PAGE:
Fine early view of Augsburg, with two coats of arms and an extensive key locating important places, from Braun & Hogenberg's Civitas Orbis Terrarum, first published in 1572.
The translation of the title cartouche is as follows:
Following the catastrophic defeat of Varus and the subjugation of the Vandals, Octavianus Augustus conquered, rebuilt and enlarged Augusta Vindelicorum [Augsburg], a widely famed and very ancient city in Upper Germany. According to Strabo he settled 3,000 Romans here, from which the city took the name Augusta. Otto I repulsed a Hungarian attack in a heavy battle and restored Augsburg to the Empire. Augsburg's glory is based on lavish buildings, spacious and magnificent squares, extremely defensive walls, moats and embankments, its significant turnover of goods, its internal constitution, its wealthy inhabitants and its care for the poor as well as its episcopal see, among other things.
The translation of the text on the verso is as follows:
The authorities of this city dedicate themselves in particular to caring for the poor. For as well as maintaining a hospice and an orphanage, in periods when the plague or syphilis were raging they also established a hospital, the Blatterhaus, to tend to and accommodate the afflicted. Furthermore, in 1519 and at their own expense, the Fugger family built about 100 houses for needy but respectable citizens in the suburb of St James, in effect a distinct quarter, which is called the Fuggerei.
The bird's-eye view of Augsburg shows the individual groups of buildings very clearly, including the Fuggerei (72, bottom left), mentioned by Braun and founded in 1514 as an enclosed housing complex for impoverished citizens. The cathedral (32, right) is a Romanesque building with Gothic elements. Directly beside the town hall (52), in the center of the city, lies the church of St Peter am Perlach (35). Its tall tower, called the Perlachturm, was remodeled in the 17th century and is a city landmark. The present town hall was begun in 1615 in the Renaissance style. The church of St Anne houses the burial chapel of the Fugger family; Martin Luther stayed at the affiliated monastery (23, above St Peter am Perlach) when he was summoned to Augsburg to defend his theses before the imperial diet in 1518. The Benedictine abbey of SS Ulrich and Afra (17), on the left-hand edge of the map, dates from the 15th century, when Augsburg was home to some 30,000 inhabitants. During this period Augsburg was a center of German economic and intellectual life and frequently played host to imperial diets.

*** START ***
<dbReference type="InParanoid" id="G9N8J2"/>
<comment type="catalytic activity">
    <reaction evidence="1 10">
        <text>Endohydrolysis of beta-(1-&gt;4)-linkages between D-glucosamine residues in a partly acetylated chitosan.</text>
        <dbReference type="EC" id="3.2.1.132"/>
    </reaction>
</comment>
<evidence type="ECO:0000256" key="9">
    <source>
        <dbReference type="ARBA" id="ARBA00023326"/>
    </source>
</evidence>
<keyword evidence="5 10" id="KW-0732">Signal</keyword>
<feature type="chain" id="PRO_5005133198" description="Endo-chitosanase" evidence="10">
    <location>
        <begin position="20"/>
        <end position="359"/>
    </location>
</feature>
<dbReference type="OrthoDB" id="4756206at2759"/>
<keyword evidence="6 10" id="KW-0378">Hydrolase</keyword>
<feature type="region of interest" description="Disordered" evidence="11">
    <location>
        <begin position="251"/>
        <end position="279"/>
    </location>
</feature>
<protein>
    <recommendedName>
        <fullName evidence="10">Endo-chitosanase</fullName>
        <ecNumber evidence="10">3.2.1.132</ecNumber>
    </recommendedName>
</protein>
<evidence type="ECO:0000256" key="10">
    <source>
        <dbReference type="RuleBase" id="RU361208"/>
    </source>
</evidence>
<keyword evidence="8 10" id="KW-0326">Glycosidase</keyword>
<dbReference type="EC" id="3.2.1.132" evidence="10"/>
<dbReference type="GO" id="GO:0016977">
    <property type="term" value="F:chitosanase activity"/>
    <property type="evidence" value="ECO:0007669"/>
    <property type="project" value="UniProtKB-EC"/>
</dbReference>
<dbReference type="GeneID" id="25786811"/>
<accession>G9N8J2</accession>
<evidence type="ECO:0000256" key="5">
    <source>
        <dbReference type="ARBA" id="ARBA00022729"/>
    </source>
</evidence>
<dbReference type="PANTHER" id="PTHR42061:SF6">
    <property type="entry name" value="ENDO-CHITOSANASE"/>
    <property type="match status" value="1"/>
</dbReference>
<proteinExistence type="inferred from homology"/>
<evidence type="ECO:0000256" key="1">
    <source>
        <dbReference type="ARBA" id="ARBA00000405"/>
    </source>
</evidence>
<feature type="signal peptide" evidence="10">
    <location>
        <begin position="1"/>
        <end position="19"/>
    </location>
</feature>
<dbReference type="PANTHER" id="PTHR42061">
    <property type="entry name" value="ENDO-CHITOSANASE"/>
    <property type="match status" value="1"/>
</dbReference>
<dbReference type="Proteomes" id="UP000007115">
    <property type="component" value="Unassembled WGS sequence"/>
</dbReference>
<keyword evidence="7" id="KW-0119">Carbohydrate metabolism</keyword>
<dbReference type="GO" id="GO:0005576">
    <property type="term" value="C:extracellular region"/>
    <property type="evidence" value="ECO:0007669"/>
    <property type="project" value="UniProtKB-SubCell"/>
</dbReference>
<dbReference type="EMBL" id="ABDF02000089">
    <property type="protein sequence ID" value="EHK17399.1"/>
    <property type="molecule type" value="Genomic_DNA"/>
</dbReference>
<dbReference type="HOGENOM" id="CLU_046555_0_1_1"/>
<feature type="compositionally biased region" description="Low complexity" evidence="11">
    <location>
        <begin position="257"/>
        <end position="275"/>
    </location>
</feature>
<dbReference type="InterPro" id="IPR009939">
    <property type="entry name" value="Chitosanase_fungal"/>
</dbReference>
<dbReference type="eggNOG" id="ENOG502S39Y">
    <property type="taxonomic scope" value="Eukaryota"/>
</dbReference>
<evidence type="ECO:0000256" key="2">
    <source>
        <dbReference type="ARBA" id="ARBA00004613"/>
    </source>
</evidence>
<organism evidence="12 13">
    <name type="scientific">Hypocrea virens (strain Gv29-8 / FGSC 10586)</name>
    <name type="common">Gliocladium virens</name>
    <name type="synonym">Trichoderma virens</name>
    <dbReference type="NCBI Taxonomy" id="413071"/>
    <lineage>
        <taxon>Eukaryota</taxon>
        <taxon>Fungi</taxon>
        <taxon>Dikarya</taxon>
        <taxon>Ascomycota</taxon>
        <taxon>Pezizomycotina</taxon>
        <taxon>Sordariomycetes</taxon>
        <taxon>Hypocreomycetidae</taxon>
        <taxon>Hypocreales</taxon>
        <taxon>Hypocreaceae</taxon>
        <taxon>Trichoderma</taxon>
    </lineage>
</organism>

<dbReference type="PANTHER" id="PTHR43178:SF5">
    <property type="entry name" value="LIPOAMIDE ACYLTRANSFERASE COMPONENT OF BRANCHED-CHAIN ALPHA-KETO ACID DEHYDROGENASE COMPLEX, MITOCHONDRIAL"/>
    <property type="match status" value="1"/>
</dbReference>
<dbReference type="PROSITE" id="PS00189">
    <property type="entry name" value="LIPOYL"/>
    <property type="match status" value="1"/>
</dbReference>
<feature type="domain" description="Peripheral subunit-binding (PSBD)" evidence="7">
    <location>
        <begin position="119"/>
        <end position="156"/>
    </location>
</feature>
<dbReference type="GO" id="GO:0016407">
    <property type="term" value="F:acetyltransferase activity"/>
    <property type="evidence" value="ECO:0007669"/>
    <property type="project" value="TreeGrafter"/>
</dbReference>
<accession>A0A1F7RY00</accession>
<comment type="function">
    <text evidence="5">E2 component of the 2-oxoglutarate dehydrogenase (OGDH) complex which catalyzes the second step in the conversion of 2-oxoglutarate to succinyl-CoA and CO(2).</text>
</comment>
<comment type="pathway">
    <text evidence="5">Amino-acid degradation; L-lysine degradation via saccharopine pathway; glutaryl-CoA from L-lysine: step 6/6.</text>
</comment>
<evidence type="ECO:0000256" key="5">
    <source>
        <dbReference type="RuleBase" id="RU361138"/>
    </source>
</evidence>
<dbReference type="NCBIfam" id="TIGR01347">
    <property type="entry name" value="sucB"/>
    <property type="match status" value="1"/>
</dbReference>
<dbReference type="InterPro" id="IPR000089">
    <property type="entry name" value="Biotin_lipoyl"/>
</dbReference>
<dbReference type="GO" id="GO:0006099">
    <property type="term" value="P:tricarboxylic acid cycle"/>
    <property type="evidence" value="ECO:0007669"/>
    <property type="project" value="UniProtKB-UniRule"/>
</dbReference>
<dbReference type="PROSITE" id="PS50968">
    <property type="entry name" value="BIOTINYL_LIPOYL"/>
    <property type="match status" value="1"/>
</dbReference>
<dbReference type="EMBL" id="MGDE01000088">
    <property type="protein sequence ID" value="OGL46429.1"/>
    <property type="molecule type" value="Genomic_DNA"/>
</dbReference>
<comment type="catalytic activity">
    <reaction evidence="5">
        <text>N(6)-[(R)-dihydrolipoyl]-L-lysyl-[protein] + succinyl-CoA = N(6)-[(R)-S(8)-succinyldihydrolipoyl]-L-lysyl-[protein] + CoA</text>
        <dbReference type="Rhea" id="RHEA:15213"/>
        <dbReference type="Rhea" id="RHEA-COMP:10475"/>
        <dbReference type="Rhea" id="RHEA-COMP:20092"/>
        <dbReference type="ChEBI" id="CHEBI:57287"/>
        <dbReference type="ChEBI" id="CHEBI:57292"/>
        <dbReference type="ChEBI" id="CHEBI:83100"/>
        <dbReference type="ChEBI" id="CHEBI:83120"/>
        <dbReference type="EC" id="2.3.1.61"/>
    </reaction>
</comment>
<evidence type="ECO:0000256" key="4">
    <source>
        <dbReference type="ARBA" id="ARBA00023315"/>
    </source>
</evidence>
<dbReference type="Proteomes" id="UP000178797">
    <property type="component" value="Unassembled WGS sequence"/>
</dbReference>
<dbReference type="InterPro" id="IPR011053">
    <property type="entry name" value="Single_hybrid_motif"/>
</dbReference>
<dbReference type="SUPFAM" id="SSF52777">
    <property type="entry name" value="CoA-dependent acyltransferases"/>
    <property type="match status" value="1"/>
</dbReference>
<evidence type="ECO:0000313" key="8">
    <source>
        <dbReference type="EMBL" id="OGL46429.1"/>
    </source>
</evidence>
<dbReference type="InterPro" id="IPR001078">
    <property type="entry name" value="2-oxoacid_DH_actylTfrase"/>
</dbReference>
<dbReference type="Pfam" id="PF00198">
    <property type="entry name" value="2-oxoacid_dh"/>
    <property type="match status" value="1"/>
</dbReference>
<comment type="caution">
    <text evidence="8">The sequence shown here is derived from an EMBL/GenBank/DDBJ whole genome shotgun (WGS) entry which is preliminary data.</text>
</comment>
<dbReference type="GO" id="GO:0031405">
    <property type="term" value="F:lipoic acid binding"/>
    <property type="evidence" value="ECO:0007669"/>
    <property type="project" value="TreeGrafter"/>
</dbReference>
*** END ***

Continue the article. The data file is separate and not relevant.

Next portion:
Georg Braun (1541-1622) was born and died in Cologne. His primary vocation was as Catholic cleric; he spent thirty-seven years as canon and dean at the church St. Maria ad Gradus, in Cologne. Braun was the chief editor of the Civitates orbis terrarum, the greatest book of town views ever published. His job entailed hiring artists, acquiring source material for the maps and views, and writing the text. In this role, he was assisted by Abraham Ortelius. Braun lived into his 80s, and he was the only member of the original team to witness the publication of the sixth volume in 1617.
Frans Hogenberg (ca. 1540-ca. 1590) was a Flemish and German engraver and mapmaker who also painted. He was born in Mechelen, south of Antwerp, the son of wood engraver and etcher Nicolas Hogenberg. Together with his father, brother (Remigius), uncle, and cousins, Frans was one member of a prominent artistic family in the Netherlands.
During the 1550s, Frans worked in Antwerp with the famous mapmaker Abraham Ortelius. There, he engraved the maps for Ortelius’ groundbreaking first atlas, published in Antwerp in 1570, along with Johannes van Deotecum and Ambrosius and Ferdinand Arsenius. It is suspected he engraved the title page as well. Later, Ortelius supported Hogenberg with information for a different project, the Civitates orbis terrarium (edited by Georg Braun, engraved by Hogenberg, published in six volumes, Cologne, 1572-1617). Hogenberg engraved the majority of the work’s 546 prospects and views.
It is possible that Frans spent some time in England while fleeing from religious persecution, but he was living and working in Cologne by 1580. That is the city where he died around 1590. In addition to his maps, he is known for his historical allegories and portraits. His brother, Remigius, also went on to some fame as an engraver, and he died around the same time as his brother.